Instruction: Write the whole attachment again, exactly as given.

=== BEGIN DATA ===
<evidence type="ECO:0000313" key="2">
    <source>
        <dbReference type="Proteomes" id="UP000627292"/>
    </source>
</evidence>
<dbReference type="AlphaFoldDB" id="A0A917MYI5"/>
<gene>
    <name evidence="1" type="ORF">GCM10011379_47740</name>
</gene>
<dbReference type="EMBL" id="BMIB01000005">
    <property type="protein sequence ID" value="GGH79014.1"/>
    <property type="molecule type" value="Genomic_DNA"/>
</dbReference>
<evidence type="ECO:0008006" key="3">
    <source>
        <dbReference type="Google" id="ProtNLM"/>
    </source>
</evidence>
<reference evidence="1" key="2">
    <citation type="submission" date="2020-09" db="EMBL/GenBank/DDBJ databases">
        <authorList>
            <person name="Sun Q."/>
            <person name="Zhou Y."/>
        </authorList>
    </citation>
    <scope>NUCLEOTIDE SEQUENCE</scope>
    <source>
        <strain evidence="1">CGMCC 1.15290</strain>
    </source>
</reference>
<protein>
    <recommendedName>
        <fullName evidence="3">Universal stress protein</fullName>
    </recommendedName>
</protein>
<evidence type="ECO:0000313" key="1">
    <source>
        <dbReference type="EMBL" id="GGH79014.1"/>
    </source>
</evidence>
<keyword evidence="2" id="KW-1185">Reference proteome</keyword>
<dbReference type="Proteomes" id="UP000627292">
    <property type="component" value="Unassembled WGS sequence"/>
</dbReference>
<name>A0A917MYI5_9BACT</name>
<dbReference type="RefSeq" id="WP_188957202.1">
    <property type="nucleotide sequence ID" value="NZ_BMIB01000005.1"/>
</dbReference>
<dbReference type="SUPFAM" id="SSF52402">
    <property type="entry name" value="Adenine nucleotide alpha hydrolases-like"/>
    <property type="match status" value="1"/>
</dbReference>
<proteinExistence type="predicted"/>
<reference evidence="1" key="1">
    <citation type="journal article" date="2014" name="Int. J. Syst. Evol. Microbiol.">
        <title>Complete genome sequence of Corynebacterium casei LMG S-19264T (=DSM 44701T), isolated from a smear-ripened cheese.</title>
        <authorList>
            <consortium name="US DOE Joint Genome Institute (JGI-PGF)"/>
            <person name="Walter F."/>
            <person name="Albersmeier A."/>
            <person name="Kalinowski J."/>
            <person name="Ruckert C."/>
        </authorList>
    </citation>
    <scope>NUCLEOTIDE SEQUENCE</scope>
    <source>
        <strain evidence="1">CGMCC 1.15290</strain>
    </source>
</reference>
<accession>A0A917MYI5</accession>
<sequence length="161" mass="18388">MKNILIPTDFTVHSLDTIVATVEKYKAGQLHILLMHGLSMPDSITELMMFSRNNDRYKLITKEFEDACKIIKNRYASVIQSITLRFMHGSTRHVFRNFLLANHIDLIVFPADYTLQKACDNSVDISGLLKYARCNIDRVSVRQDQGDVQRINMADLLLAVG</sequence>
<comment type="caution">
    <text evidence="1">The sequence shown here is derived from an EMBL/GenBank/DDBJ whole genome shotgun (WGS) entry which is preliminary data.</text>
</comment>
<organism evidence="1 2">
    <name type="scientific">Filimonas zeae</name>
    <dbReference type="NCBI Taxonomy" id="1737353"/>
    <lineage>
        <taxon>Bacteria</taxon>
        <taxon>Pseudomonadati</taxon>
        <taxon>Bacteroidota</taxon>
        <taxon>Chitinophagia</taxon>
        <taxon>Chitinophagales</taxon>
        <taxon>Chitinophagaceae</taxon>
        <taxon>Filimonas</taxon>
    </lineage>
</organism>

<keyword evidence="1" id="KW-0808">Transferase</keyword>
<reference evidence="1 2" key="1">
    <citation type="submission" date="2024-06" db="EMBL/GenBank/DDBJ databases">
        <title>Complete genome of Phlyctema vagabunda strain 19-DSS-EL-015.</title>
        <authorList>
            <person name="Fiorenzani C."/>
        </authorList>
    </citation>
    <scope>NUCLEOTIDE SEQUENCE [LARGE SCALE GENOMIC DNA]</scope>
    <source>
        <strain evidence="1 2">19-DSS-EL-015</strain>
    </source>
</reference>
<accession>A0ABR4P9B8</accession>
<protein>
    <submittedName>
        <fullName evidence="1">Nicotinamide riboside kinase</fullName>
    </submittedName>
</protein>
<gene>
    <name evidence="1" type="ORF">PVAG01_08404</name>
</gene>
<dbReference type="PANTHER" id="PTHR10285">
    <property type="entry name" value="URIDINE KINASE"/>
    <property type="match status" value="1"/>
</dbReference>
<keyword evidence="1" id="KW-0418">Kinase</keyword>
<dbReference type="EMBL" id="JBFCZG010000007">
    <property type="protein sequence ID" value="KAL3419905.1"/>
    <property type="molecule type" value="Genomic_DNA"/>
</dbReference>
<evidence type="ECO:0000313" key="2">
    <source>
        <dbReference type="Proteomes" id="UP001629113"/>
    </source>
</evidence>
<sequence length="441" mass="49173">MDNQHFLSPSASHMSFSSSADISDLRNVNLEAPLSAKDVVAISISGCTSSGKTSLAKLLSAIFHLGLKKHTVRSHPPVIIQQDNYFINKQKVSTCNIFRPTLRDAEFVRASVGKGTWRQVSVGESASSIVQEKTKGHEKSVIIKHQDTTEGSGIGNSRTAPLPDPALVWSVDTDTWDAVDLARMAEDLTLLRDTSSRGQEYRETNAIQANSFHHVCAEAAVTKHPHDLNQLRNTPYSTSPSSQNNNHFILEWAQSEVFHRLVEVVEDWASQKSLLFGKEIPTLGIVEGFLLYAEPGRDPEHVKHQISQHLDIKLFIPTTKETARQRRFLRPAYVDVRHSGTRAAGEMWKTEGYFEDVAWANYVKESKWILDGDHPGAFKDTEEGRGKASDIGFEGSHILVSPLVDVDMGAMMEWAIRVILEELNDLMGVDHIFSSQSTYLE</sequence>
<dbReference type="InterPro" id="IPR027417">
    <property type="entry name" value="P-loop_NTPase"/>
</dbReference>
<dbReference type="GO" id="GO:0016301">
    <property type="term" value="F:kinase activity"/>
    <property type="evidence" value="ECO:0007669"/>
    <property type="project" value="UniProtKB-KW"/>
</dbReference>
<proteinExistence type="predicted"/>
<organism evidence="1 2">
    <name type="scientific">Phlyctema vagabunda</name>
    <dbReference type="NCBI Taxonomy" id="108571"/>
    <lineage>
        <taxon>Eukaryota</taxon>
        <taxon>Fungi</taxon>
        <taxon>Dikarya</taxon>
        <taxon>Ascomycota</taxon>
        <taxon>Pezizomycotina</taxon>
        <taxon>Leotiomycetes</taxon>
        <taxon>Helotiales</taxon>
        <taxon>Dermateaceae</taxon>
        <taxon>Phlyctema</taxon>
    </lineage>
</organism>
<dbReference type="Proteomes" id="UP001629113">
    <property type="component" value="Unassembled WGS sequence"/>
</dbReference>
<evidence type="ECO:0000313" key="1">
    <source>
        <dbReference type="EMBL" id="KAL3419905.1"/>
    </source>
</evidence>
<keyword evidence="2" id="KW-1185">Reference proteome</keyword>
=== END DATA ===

<evidence type="ECO:0000313" key="2">
    <source>
        <dbReference type="Proteomes" id="UP000627292"/>
    </source>
</evidence>
<dbReference type="AlphaFoldDB" id="A0A917MYI5"/>
<gene>
    <name evidence="1" type="ORF">GCM10011379_47740</name>
</gene>
<dbReference type="EMBL" id="BMIB01000005">
    <property type="protein sequence ID" value="GGH79014.1"/>
    <property type="molecule type" value="Genomic_DNA"/>
</dbReference>
<evidence type="ECO:0008006" key="3">
    <source>
        <dbReference type="Google" id="ProtNLM"/>
    </source>
</evidence>
<reference evidence="1" key="2">
    <citation type="submission" date="2020-09" db="EMBL/GenBank/DDBJ databases">
        <authorList>
            <person name="Sun Q."/>
            <person name="Zhou Y."/>
        </authorList>
    </citation>
    <scope>NUCLEOTIDE SEQUENCE</scope>
    <source>
        <strain evidence="1">CGMCC 1.15290</strain>
    </source>
</reference>
<protein>
    <recommendedName>
        <fullName evidence="3">Universal stress protein</fullName>
    </recommendedName>
</protein>
<evidence type="ECO:0000313" key="1">
    <source>
        <dbReference type="EMBL" id="GGH79014.1"/>
    </source>
</evidence>
<keyword evidence="2" id="KW-1185">Reference proteome</keyword>
<dbReference type="Proteomes" id="UP000627292">
    <property type="component" value="Unassembled WGS sequence"/>
</dbReference>
<name>A0A917MYI5_9BACT</name>
<dbReference type="RefSeq" id="WP_188957202.1">
    <property type="nucleotide sequence ID" value="NZ_BMIB01000005.1"/>
</dbReference>
<dbReference type="SUPFAM" id="SSF52402">
    <property type="entry name" value="Adenine nucleotide alpha hydrolases-like"/>
    <property type="match status" value="1"/>
</dbReference>
<proteinExistence type="predicted"/>
<reference evidence="1" key="1">
    <citation type="journal article" date="2014" name="Int. J. Syst. Evol. Microbiol.">
        <title>Complete genome sequence of Corynebacterium casei LMG S-19264T (=DSM 44701T), isolated from a smear-ripened cheese.</title>
        <authorList>
            <consortium name="US DOE Joint Genome Institute (JGI-PGF)"/>
            <person name="Walter F."/>
            <person name="Albersmeier A."/>
            <person name="Kalinowski J."/>
            <person name="Ruckert C."/>
        </authorList>
    </citation>
    <scope>NUCLEOTIDE SEQUENCE</scope>
    <source>
        <strain evidence="1">CGMCC 1.15290</strain>
    </source>
</reference>
<accession>A0A917MYI5</accession>
<sequence length="161" mass="18388">MKNILIPTDFTVHSLDTIVATVEKYKAGQLHILLMHGLSMPDSITELMMFSRNNDRYKLITKEFEDACKIIKNRYASVIQSITLRFMHGSTRHVFRNFLLANHIDLIVFPADYTLQKACDNSVDISGLLKYARCNIDRVSVRQDQGDVQRINMADLLLAVG</sequence>
<comment type="caution">
    <text evidence="1">The sequence shown here is derived from an EMBL/GenBank/DDBJ whole genome shotgun (WGS) entry which is preliminary data.</text>
</comment>
<organism evidence="1 2">
    <name type="scientific">Filimonas zeae</name>
    <dbReference type="NCBI Taxonomy" id="1737353"/>
    <lineage>
        <taxon>Bacteria</taxon>
        <taxon>Pseudomonadati</taxon>
        <taxon>Bacteroidota</taxon>
        <taxon>Chitinophagia</taxon>
        <taxon>Chitinophagales</taxon>
        <taxon>Chitinophagaceae</taxon>
        <taxon>Filimonas</taxon>
    </lineage>
</organism>

<keyword evidence="1" id="KW-0808">Transferase</keyword>
<reference evidence="1 2" key="1">
    <citation type="submission" date="2024-06" db="EMBL/GenBank/DDBJ databases">
        <title>Complete genome of Phlyctema vagabunda strain 19-DSS-EL-015.</title>
        <authorList>
            <person name="Fiorenzani C."/>
        </authorList>
    </citation>
    <scope>NUCLEOTIDE SEQUENCE [LARGE SCALE GENOMIC DNA]</scope>
    <source>
        <strain evidence="1 2">19-DSS-EL-015</strain>
    </source>
</reference>
<accession>A0ABR4P9B8</accession>
<protein>
    <submittedName>
        <fullName evidence="1">Nicotinamide riboside kinase</fullName>
    </submittedName>
</protein>
<gene>
    <name evidence="1" type="ORF">PVAG01_08404</name>
</gene>
<dbReference type="PANTHER" id="PTHR10285">
    <property type="entry name" value="URIDINE KINASE"/>
    <property type="match status" value="1"/>
</dbReference>
<keyword evidence="1" id="KW-0418">Kinase</keyword>
<dbReference type="EMBL" id="JBFCZG010000007">
    <property type="protein sequence ID" value="KAL3419905.1"/>
    <property type="molecule type" value="Genomic_DNA"/>
</dbReference>
<evidence type="ECO:0000313" key="2">
    <source>
        <dbReference type="Proteomes" id="UP001629113"/>
    </source>
</evidence>
<sequence length="441" mass="49173">MDNQHFLSPSASHMSFSSSADISDLRNVNLEAPLSAKDVVAISISGCTSSGKTSLAKLLSAIFHLGLKKHTVRSHPPVIIQQDNYFINKQKVSTCNIFRPTLRDAEFVRASVGKGTWRQVSVGESASSIVQEKTKGHEKSVIIKHQDTTEGSGIGNSRTAPLPDPALVWSVDTDTWDAVDLARMAEDLTLLRDTSSRGQEYRETNAIQANSFHHVCAEAAVTKHPHDLNQLRNTPYSTSPSSQNNNHFILEWAQSEVFHRLVEVVEDWASQKSLLFGKEIPTLGIVEGFLLYAEPGRDPEHVKHQISQHLDIKLFIPTTKETARQRRFLRPAYVDVRHSGTRAAGEMWKTEGYFEDVAWANYVKESKWILDGDHPGAFKDTEEGRGKASDIGFEGSHILVSPLVDVDMGAMMEWAIRVILEELNDLMGVDHIFSSQSTYLE</sequence>
<dbReference type="InterPro" id="IPR027417">
    <property type="entry name" value="P-loop_NTPase"/>
</dbReference>
<dbReference type="GO" id="GO:0016301">
    <property type="term" value="F:kinase activity"/>
    <property type="evidence" value="ECO:0007669"/>
    <property type="project" value="UniProtKB-KW"/>
</dbReference>
<proteinExistence type="predicted"/>
<organism evidence="1 2">
    <name type="scientific">Phlyctema vagabunda</name>
    <dbReference type="NCBI Taxonomy" id="108571"/>
    <lineage>
        <taxon>Eukaryota</taxon>
        <taxon>Fungi</taxon>
        <taxon>Dikarya</taxon>
        <taxon>Ascomycota</taxon>
        <taxon>Pezizomycotina</taxon>
        <taxon>Leotiomycetes</taxon>
        <taxon>Helotiales</taxon>
        <taxon>Dermateaceae</taxon>
        <taxon>Phlyctema</taxon>
    </lineage>
</organism>
<dbReference type="Proteomes" id="UP001629113">
    <property type="component" value="Unassembled WGS sequence"/>
</dbReference>
<evidence type="ECO:0000313" key="1">
    <source>
        <dbReference type="EMBL" id="KAL3419905.1"/>
    </source>
</evidence>
<keyword evidence="2" id="KW-1185">Reference proteome</keyword>